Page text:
Turns out, it’s not so easy to sidestep conviction. When you assume you can will yourself to conceive, you’re forgetting that you’re only human.  When you feel aggravated that you can’t stop crying or arguing or worrying or stressing, you’re forgetting that you’re only human. When you think you should have known this would happen and planned the next move, you’re forgetting that you’re only human.

Okay, but “to think you can act like a god?”

Consider this…  Have you tried to negotiate with God, as if you’re His peer? Or to compel Him to give you what you want, as if you’re His supervisor?  Have you tried to anticipate His next step, as if you’re His intellectual equal? Or to outmaneuver Him, as if you’re smarter than He is?  Have you yelled at Him in anger, as if He owes you an explanation? Or stopped communicating altogether, as if you deserve an apology?

Yes? Well, maybe Woodruff’s comment isn’t so far off the mark.

Truth be told, infertility brings out the worst in many of us. Rather than showing reverence for the only one with the unlimited power to alter our circumstances, change our story’s trajectory, and determine the story’s outcome, we unconsciously attempt to leapfrog Him so that we can be the ones in control.

That is the height of irreverence – both foolish and impossible.  And, it’s the best way to insure this journey will take a very long time.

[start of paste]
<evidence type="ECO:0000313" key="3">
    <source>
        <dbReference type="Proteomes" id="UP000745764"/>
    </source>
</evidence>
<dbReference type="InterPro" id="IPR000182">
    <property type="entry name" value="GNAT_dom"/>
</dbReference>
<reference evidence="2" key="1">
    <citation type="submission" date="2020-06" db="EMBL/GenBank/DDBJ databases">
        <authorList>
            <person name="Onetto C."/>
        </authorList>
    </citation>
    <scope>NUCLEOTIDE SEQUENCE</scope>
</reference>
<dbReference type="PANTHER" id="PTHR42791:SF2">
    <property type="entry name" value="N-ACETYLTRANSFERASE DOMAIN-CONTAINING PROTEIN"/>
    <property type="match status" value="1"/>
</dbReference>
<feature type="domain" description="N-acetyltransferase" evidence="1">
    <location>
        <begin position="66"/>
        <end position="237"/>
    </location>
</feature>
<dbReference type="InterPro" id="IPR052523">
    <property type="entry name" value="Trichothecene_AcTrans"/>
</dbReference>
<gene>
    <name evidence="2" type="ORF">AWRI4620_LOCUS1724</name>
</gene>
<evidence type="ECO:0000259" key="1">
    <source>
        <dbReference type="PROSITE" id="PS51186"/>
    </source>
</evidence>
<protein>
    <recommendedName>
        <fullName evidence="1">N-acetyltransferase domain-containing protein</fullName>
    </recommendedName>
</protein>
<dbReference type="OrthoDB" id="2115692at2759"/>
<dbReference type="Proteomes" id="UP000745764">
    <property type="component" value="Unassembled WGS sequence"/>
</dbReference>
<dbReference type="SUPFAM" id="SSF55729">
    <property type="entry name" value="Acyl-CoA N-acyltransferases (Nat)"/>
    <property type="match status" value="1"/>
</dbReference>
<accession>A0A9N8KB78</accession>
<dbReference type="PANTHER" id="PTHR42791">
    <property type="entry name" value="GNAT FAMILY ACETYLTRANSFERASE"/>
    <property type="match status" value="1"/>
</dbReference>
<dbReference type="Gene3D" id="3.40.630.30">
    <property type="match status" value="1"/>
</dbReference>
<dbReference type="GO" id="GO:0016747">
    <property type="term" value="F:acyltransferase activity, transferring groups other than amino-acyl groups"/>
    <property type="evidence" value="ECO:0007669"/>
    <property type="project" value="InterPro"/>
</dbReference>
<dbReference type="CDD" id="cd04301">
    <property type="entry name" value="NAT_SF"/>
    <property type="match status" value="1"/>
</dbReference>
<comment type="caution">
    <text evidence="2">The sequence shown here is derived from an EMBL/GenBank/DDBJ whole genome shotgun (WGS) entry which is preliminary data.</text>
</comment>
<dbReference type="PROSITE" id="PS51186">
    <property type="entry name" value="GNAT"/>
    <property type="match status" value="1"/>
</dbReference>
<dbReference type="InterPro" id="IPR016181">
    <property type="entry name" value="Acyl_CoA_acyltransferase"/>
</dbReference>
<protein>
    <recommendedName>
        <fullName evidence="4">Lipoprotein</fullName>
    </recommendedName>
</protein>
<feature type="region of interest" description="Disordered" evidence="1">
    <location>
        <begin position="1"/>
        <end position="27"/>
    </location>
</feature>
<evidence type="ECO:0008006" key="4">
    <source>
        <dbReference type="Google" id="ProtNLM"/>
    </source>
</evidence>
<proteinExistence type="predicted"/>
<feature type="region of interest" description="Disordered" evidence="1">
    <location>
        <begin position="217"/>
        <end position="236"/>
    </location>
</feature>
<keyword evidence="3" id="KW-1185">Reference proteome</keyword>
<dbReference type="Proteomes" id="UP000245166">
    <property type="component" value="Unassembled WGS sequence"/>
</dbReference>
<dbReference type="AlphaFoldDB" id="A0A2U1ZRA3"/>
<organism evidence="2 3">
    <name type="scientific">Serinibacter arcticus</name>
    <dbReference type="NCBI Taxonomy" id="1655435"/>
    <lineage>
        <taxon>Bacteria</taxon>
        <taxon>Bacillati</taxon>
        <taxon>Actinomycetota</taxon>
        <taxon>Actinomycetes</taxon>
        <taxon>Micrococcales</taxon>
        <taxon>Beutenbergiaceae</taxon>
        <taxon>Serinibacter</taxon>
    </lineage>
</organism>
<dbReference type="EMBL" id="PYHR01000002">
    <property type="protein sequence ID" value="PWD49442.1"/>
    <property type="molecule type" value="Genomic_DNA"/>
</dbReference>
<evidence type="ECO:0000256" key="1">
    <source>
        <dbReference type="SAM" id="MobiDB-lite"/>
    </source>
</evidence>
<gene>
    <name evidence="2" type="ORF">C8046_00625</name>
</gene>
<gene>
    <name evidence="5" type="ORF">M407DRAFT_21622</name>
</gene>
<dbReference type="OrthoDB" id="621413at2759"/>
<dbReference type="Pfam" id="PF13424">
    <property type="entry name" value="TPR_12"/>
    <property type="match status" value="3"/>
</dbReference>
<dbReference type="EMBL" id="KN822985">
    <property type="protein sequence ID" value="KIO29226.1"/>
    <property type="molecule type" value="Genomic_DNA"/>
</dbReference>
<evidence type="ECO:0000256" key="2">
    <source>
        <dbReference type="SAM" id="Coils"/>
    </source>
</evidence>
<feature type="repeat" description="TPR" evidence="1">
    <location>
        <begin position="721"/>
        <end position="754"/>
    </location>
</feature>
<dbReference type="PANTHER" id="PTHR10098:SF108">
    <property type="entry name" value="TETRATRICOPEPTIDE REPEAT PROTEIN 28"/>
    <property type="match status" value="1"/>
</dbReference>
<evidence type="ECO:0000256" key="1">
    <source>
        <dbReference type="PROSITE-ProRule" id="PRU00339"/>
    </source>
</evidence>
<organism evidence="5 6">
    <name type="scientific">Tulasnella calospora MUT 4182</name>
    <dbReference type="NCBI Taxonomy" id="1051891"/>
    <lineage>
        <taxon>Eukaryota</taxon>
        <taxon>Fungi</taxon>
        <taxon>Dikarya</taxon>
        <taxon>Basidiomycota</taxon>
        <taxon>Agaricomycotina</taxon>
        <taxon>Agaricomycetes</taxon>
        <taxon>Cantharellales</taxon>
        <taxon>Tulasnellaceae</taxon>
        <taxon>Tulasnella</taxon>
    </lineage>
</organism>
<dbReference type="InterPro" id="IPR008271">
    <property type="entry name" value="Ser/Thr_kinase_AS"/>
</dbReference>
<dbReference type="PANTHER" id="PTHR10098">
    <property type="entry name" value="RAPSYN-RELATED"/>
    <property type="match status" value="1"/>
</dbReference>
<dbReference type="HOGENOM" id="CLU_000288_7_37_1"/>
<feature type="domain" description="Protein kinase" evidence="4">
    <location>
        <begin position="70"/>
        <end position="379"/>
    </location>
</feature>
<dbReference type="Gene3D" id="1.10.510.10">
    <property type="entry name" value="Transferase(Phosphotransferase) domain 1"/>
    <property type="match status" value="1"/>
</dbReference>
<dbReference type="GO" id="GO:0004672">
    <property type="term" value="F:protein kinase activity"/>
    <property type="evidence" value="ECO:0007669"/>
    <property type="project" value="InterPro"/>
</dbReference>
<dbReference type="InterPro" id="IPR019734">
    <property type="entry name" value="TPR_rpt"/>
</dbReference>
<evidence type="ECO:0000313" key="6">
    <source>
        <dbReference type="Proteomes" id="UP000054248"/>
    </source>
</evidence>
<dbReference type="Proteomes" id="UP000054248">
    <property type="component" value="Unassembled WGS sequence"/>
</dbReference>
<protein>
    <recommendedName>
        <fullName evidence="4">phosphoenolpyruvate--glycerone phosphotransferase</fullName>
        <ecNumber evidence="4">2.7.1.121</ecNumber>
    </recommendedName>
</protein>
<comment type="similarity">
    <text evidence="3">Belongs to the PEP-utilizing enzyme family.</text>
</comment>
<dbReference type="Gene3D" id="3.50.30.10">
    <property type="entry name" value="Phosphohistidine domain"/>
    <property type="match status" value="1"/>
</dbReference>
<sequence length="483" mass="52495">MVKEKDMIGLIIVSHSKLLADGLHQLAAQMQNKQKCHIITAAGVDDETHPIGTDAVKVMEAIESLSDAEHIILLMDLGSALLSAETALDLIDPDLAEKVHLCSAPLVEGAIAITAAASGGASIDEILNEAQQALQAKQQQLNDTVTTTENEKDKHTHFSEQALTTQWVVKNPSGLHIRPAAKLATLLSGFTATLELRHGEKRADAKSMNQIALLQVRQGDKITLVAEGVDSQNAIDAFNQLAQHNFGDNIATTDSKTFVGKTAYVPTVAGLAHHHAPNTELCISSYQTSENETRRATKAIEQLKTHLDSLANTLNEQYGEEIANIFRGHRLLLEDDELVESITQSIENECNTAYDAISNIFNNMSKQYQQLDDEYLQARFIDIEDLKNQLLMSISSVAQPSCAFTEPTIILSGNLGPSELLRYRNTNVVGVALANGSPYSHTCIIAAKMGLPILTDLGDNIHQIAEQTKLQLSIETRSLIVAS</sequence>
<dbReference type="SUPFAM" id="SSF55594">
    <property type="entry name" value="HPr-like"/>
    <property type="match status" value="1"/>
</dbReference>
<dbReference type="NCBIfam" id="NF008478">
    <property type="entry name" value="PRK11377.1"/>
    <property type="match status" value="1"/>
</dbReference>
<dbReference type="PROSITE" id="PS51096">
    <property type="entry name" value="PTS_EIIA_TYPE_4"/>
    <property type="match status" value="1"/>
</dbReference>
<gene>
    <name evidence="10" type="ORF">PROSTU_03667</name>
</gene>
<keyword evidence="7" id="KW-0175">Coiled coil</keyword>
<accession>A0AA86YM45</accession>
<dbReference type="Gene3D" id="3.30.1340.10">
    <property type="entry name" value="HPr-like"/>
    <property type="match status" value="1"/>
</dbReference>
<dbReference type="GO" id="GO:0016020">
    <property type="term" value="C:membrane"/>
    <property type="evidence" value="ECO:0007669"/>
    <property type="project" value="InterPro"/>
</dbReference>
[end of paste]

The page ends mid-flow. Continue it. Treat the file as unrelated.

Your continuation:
Which leaves us where? On a fairly predictable journey that leads from pride to humility, and from resentment to gratitude. I believe ensuring that transformation in us is God’s primary purpose in allowing infertility to slow down our journey to parenthood – not to frustrate our hopes, but to make us more the people He wants us to be when He entrusts our children to us.

Do you have a sense for how to make that journey? It can be difficult to step outside your circumstances and gain much-needed perspective.  Pregnant With Hope can help you, reverence will assist you, and this promise from Isaiah should reassure you:

“Although the LORD gives you the bread of adversity and the water of affliction, your teachers will be hidden no more; with your own eyes you will see them. Whether you turn to the right or to the left, your ears will hear a voice behind you, saying, ‘This is the way; walk in it.’”

 

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When It Rains, It Pours

It started while we were on vacation.  We’d saved all year to rent an ocean front room at La Jolla Beach & Tennis Club.  No one thought to tell us about the “June Gloom” until after we arrived.  That’s the dense fog that envelops the shoreline, the sky and everything gorgeous until midafternoon each day.  It should’ve been my first clue… but I was blissfully unaware of what was coming.

Several days into the trip, I got a call from my dad.  We chatted briefly and (thankfully) ended with “I love you.”  It was the last time I would ever talk to him; a week later, he died.